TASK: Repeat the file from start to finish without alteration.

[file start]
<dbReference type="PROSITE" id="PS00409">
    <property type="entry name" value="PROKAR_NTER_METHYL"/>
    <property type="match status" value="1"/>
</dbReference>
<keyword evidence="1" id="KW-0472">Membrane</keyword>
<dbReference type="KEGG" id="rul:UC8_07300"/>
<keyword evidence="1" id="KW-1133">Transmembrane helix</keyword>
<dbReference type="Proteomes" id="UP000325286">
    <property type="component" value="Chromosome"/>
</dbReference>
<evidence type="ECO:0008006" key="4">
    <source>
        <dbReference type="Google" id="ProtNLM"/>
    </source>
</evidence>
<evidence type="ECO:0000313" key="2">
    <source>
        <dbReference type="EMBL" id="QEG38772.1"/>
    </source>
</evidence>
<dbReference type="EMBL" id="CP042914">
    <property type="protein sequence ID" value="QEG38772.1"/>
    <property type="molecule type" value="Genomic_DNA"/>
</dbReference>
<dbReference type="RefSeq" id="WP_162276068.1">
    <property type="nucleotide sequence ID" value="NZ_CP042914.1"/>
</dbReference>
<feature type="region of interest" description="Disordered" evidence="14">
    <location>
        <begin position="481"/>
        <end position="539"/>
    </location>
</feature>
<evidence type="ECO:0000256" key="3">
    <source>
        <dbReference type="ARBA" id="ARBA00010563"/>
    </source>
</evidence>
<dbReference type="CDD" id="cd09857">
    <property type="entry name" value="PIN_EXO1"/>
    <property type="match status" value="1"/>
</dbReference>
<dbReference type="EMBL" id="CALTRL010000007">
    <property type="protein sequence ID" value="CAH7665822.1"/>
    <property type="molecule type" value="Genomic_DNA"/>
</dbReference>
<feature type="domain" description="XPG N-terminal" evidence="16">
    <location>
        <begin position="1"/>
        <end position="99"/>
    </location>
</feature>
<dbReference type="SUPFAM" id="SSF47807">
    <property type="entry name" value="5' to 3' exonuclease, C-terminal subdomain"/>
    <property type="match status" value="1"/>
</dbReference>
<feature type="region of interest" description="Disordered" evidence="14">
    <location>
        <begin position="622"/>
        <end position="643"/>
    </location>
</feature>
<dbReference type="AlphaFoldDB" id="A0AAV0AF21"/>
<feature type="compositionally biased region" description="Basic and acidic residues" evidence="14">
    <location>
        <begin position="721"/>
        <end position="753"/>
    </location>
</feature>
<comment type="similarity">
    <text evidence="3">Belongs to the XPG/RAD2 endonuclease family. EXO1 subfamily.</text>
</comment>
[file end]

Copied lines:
<dbReference type="PROSITE" id="PS00409">
    <property type="entry name" value="PROKAR_NTER_METHYL"/>
    <property type="match status" value="1"/>
</dbReference>
<keyword evidence="1" id="KW-0472">Membrane</keyword>
<dbReference type="KEGG" id="rul:UC8_07300"/>
<keyword evidence="1" id="KW-1133">Transmembrane helix</keyword>
<dbReference type="Proteomes" id="UP000325286">
    <property type="component" value="Chromosome"/>
</dbReference>
<evidence type="ECO:0008006" key="4">
    <source>
        <dbReference type="Google" id="ProtNLM"/>
    </source>
</evidence>
<evidence type="ECO:0000313" key="2">
    <source>
        <dbReference type="EMBL" id="QEG38772.1"/>
    </source>
</evidence>
<dbReference type="EMBL" id="CP042914">
    <property type="protein sequence ID" value="QEG38772.1"/>
    <property type="molecule type" value="Genomic_DNA"/>
</dbReference>
<dbReference type="RefSeq" id="WP_162276068.1">
    <property type="nucleotide sequence ID" value="NZ_CP042914.1"/>
</dbReference>
<feature type="region of interest" description="Disordered" evidence="14">
    <location>
        <begin position="481"/>
        <end position="539"/>
    </location>
</feature>
<evidence type="ECO:0000256" key="3">
    <source>
        <dbReference type="ARBA" id="ARBA00010563"/>
    </source>
</evidence>
<dbReference type="CDD" id="cd09857">
    <property type="entry name" value="PIN_EXO1"/>
    <property type="match status" value="1"/>
</dbReference>
<dbReference type="EMBL" id="CALTRL010000007">
    <property type="protein sequence ID" value="CAH7665822.1"/>
    <property type="molecule type" value="Genomic_DNA"/>
</dbReference>
<feature type="domain" description="XPG N-terminal" evidence="16">
    <location>
        <begin position="1"/>
        <end position="99"/>
    </location>
</feature>
<dbReference type="SUPFAM" id="SSF47807">
    <property type="entry name" value="5' to 3' exonuclease, C-terminal subdomain"/>
    <property type="match status" value="1"/>
</dbReference>
<feature type="region of interest" description="Disordered" evidence="14">
    <location>
        <begin position="622"/>
        <end position="643"/>
    </location>
</feature>
<dbReference type="AlphaFoldDB" id="A0AAV0AF21"/>
<feature type="compositionally biased region" description="Basic and acidic residues" evidence="14">
    <location>
        <begin position="721"/>
        <end position="753"/>
    </location>
</feature>
<comment type="similarity">
    <text evidence="3">Belongs to the XPG/RAD2 endonuclease family. EXO1 subfamily.</text>
</comment>